The Pursuit of Happiness
By Claire Houston
People in the USA seem to feel compelled to feel happy, even though the actual phrase from the Declaration of Independence is, “Life, Liberty, and the pursuit of happiness.” Going to the original text from Thomas Jefferson’s first draft of this paragraph, he says, “We hold these truths to be sacred and undeniable; that all [wo]men are created equal and independent, that from that equal creation, they derive rights inherent and inalienable, among which are the preservation of life, and liberty, and the pursuit of happiness…”
There isn’t the promise of happiness, and not the right to happiness, but rather the right to the pursuit of happiness… the outcome of that pursuit being up to each individual. It neither pressures us to BE happy, nor sets happiness as the goal. Instead, it values the pursuit itself, and the freedom to pursue it, as the goal. In other words, it’s the journey, not the destination, as is commonly quoted in current self-help literature.
Think of how empowering this idea is! In any moment of time, I, you, have the power to be happy. That, due to our inalienable right to pursue happiness, at any moment, we can check-in to see if we actually are happy.
How does we know if we’re happy? For me, the metaphor of a weather vane has been very helpful. Imagine a weather vane that only has two directions, east and west. Only, in this example, the two directions are measuring emotional state: Good and Bad.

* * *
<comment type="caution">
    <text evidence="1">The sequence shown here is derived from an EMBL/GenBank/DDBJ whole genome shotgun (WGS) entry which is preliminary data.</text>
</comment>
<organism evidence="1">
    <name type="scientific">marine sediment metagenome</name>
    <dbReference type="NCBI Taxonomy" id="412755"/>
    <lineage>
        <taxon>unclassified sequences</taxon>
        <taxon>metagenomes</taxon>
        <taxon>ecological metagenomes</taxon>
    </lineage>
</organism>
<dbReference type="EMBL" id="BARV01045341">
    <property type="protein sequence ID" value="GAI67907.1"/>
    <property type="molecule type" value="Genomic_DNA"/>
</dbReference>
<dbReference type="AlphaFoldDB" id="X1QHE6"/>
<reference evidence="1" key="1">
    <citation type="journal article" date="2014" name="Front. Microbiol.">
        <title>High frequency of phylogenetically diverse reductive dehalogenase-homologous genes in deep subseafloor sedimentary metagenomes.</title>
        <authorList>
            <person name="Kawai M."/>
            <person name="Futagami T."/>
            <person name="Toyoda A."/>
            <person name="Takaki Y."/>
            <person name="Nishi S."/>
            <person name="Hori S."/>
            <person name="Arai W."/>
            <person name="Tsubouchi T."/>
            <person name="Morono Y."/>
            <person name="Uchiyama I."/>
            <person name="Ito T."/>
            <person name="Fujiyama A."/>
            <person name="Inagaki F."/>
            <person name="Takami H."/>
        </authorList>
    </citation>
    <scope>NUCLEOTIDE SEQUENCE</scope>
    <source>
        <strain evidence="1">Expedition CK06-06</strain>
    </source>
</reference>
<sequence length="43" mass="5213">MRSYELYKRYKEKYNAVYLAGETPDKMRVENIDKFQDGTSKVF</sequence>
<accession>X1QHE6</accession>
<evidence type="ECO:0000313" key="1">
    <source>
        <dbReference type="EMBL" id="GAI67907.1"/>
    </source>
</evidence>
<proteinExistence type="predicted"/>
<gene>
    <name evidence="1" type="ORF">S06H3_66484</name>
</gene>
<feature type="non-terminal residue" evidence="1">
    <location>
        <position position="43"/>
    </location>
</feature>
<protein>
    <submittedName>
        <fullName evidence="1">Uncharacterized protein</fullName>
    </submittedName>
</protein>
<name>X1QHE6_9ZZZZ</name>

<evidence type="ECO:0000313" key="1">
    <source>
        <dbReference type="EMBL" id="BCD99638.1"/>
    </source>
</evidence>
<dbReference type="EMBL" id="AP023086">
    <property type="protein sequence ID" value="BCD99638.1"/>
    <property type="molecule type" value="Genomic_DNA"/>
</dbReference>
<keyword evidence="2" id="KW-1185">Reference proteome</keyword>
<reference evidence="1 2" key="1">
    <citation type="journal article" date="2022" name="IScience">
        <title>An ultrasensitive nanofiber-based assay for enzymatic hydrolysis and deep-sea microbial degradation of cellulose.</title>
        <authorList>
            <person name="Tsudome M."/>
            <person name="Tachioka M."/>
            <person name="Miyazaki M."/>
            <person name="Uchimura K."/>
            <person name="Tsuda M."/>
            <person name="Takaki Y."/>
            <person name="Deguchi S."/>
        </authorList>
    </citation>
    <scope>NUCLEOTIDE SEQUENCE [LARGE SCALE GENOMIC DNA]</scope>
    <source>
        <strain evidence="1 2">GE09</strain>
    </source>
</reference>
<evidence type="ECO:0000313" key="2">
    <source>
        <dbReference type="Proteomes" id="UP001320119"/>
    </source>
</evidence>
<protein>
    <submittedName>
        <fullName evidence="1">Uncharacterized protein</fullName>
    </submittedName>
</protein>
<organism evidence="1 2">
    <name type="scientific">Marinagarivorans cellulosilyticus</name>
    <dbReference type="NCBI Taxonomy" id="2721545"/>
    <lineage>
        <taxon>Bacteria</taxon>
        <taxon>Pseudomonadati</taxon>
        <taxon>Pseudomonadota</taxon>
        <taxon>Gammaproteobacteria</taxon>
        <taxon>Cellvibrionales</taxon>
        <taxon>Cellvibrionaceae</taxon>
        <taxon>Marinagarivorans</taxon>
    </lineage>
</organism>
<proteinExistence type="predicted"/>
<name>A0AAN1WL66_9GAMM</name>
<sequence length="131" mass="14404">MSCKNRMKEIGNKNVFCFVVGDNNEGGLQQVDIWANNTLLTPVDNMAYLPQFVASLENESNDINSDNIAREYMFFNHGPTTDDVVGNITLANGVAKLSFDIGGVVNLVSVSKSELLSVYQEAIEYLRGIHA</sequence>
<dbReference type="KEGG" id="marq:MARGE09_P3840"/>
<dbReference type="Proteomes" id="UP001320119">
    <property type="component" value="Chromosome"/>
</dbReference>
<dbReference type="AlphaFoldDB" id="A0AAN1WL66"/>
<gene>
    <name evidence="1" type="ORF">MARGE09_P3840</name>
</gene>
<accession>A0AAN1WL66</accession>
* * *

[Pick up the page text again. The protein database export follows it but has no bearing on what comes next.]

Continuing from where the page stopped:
By simplifying it like this, I have trained myself to check in and see which way the wind is blowing. Am I feeling good, or am I feeling bad? Once I know that answer, I can do something about it.
In nearly every situation, if I’m feeling badly, I can shift my thought. So often, the cause of the bad-feeling wind direction is not so much caused by a circumstance itself, but rather caused by my thought ABOUT the circumstance. My reaction and judgment about where I am. Once I know that, I have more flexibility to see if I can look at the situation differently.
As I shift my perception of what is happening, I can better reach for the direction from which the wind will come. As I choose worse feeling thoughts, I feel the effect of that, and feel worse, the weather vane pointing more steadfastly in the “bad” direction. As I discover thoughts that feel better, I notice the weather vane shifting direction. At first, it begins to point somewhere in between the 2 directions. As I keep at it, I notice the shift continues, and finally the arrow points in the “good” direction. That’s how it is accomplished; one thought at a time. Not the sweeping of a magic wand, to make all difficulties and hard feelings vanish, but with the continued application of, and trying on of, other ways to look at something, or think about someone. As my flexibility increases, so does my success and resiliency. Perhaps this is a yoga practice of the brain? And, as with any practice, it is in the practicing of it that counts, not merely the thinking about doing it! Try it simply, now!